The balancer unit, which resides behind and below the cylinders, is driven by a sprocket on the left end of the crankshaft, via a long length of chain and two idler sprockets, one of which is set on an eccentric, thus providing a means for chain adjustment. The chain is disposed in such a way that it loops around the back of the balancer sprocket (between 12 and 6 o'clock) and then runs forward, engaging the crankshaft sprocket between 12 and 10 o'clock. In this way the balancer shaft turns in the opposite direction of the crankshaft. The two idler sprockets are located in front of the crankshaft sprocket, one below the crank sprocket and one above it.

The Yamaha owner's manual gives no indication at what intervals the 500's-balancer chain should be adjusted. Generally, however, this chain tension must be held within specified tolerances, and you'll probably know it when the fine adjustment is lost. A stretched chain may bang around and cause some noise—and balancer phasing can be upset enough to produce a new set of vibrations. Conversely should the chain be adjusted too tightly, the extra tension will bind the crankshaft slightly and make the engine idle roughly.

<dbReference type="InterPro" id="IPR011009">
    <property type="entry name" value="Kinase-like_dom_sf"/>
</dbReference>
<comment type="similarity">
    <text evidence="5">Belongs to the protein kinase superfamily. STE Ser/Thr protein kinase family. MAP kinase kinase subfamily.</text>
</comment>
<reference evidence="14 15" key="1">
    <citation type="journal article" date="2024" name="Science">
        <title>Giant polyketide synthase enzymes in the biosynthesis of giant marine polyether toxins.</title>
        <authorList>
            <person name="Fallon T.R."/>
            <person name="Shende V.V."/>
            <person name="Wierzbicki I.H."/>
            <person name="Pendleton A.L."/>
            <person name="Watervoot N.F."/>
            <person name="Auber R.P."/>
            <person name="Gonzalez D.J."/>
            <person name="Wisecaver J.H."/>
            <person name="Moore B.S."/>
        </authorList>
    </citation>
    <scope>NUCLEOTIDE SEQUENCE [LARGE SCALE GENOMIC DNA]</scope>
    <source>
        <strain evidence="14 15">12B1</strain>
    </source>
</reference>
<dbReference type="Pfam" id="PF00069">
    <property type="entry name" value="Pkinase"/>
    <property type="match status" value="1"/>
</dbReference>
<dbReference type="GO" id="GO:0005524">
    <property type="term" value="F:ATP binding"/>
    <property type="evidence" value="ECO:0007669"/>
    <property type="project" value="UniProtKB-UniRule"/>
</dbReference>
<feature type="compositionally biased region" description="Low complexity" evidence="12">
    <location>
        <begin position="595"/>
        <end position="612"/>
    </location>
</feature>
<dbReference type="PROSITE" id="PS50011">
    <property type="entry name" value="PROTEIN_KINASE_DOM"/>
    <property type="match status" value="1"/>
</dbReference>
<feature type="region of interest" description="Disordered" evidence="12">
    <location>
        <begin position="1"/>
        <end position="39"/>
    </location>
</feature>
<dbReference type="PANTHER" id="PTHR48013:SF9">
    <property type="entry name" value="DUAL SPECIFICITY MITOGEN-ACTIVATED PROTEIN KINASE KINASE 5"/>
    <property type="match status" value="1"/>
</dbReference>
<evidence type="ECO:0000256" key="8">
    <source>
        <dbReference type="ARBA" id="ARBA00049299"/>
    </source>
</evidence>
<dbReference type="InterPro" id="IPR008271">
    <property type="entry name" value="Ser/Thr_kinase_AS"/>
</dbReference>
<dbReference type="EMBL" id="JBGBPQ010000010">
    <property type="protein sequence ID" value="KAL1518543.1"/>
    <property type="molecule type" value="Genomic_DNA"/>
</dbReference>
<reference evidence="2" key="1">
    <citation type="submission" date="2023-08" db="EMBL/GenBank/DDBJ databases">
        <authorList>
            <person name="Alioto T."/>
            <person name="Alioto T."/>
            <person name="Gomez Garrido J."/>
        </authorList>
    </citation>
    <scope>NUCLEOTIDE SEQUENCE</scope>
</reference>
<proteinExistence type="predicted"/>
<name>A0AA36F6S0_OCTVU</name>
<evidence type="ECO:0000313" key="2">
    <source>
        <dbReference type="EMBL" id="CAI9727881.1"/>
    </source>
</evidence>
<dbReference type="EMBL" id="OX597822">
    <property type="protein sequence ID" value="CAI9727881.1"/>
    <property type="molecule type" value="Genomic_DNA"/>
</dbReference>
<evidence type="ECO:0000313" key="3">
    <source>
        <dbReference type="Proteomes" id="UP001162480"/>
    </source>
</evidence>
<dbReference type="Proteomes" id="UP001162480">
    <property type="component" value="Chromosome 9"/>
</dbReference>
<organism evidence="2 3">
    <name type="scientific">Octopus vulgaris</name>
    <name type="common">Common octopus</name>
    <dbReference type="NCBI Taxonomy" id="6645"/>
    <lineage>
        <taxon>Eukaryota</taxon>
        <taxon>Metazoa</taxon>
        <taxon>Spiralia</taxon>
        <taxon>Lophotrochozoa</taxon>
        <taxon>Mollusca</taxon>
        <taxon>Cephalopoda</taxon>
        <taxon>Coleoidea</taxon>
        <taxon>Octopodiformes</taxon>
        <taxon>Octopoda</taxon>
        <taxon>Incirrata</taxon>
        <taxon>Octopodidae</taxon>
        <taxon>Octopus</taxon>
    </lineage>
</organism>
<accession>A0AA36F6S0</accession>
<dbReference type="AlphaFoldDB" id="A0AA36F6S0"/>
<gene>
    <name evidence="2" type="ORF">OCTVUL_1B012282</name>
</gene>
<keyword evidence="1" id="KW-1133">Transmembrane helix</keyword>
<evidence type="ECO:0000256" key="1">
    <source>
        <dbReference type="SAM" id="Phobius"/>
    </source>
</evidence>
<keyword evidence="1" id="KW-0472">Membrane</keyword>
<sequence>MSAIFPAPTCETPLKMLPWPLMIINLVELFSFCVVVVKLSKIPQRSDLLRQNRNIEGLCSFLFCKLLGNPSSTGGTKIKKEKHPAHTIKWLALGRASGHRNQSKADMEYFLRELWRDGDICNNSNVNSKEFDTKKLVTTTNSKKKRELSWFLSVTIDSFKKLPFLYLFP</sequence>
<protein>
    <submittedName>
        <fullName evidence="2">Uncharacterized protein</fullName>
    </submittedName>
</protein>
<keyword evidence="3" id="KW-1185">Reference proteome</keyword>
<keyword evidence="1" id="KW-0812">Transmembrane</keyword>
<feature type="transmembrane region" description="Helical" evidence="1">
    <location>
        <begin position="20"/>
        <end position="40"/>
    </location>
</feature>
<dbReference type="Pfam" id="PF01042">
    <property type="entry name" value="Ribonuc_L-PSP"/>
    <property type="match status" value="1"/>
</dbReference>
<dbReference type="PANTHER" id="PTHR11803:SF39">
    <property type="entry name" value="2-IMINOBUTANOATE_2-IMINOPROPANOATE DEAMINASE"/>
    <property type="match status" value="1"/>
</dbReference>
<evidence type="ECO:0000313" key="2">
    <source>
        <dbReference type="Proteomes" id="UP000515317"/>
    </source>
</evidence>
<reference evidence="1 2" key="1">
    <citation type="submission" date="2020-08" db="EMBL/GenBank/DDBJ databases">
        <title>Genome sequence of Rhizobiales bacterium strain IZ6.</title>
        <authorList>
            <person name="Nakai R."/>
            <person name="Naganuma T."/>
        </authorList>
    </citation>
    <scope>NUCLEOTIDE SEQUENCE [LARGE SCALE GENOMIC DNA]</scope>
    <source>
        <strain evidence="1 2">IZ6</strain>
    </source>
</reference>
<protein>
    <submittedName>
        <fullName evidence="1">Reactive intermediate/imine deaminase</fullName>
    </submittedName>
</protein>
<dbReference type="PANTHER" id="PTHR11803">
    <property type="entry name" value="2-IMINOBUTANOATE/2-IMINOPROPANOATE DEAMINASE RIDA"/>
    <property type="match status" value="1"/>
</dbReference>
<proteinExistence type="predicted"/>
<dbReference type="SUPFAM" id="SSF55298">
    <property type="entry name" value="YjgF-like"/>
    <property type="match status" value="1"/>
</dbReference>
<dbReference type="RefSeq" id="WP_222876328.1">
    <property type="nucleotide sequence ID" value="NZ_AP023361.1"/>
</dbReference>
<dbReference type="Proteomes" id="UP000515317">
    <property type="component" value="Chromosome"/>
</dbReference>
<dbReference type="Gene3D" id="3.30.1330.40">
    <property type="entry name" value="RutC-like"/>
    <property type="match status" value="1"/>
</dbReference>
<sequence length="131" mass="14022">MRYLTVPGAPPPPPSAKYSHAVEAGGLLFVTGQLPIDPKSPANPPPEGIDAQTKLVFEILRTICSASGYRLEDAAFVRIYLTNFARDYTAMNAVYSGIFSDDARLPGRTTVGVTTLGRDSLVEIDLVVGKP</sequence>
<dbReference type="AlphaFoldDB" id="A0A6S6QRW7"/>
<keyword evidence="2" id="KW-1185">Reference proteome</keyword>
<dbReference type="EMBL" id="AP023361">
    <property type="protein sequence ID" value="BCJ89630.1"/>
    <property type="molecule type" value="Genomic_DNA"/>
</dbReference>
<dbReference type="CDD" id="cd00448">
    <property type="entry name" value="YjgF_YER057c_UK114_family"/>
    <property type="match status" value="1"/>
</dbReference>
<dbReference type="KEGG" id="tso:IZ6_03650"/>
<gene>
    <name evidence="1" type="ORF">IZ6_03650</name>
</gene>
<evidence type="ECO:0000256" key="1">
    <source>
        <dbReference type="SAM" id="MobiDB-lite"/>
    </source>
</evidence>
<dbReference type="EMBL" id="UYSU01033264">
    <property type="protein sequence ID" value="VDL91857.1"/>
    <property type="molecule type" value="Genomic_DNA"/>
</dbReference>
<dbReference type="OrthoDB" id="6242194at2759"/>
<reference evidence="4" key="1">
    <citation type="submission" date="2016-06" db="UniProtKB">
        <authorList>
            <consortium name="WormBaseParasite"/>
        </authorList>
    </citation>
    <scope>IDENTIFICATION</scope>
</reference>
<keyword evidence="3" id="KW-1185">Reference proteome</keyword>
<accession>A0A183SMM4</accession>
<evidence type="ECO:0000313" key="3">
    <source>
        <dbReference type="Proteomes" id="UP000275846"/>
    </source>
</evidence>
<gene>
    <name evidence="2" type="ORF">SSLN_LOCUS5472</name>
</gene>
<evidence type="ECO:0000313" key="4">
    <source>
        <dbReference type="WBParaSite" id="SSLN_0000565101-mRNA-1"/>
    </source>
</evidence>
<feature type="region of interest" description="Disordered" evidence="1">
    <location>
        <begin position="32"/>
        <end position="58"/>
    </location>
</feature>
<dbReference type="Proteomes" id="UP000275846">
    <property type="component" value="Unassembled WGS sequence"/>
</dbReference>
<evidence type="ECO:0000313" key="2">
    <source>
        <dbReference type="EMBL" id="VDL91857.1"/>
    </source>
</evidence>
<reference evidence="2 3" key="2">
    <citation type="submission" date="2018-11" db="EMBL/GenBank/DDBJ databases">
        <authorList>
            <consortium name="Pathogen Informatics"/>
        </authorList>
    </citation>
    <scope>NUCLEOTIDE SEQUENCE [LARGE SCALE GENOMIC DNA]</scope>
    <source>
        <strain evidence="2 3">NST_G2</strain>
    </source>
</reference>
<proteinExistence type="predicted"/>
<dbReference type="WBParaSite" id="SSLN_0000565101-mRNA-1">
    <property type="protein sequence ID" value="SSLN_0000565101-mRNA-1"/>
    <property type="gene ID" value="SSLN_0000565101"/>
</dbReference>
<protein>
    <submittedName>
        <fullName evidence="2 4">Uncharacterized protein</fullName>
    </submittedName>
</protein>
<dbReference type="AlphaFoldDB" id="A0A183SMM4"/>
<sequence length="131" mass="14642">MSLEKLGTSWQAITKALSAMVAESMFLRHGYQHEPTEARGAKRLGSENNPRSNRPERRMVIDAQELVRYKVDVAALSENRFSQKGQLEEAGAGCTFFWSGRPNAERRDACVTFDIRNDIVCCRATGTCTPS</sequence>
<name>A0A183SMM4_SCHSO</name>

Since the Yamaha is a 180-degree twin (pistons alternately rise and fall) the balancer controls the rocking couple vibration in the crankshaft, that is, the forces which are trying to make the ends of the crankshaft churn around in circles. The balancer itself is simply two small half-barrels, phased 180 degrees apart, laid end-to-end on a single shaft. The unit looks somewhat similar to the one found in the GS400 Suzuki—another 180-degree balanced twin. The Suzuki balancer, however, is gear driven, a much more compact system than the Yamaha.

The Subcommittee-for-Complexity must have won the toss on the oil pumps. The XS500C is the only modern motorcycle that uses two oil pumps (both trochoidal type). The suction pump draws oil out of the oil pan, through a strainer, and then pushes the lubricant through an oil filter and thence to the crank and cambox. The scavenger pump pulls oil directly out of the lower crankshaft cavity, and then pushes the oil through the tachometer drive gear, from whence it bathes the transmission, eventually making its way back to the oil pan. By using two pumps the oil in the crank chamber can be kept at a low level where it cannot be stirred up by the crank, increasing the temperature of the oil and creating crankshaft drag. Furthermore, with two pumps and two oil routes the clutch chamber, transmission housing, oil pan and crankshaft cavity can all have individual oil levels set to their separate functions.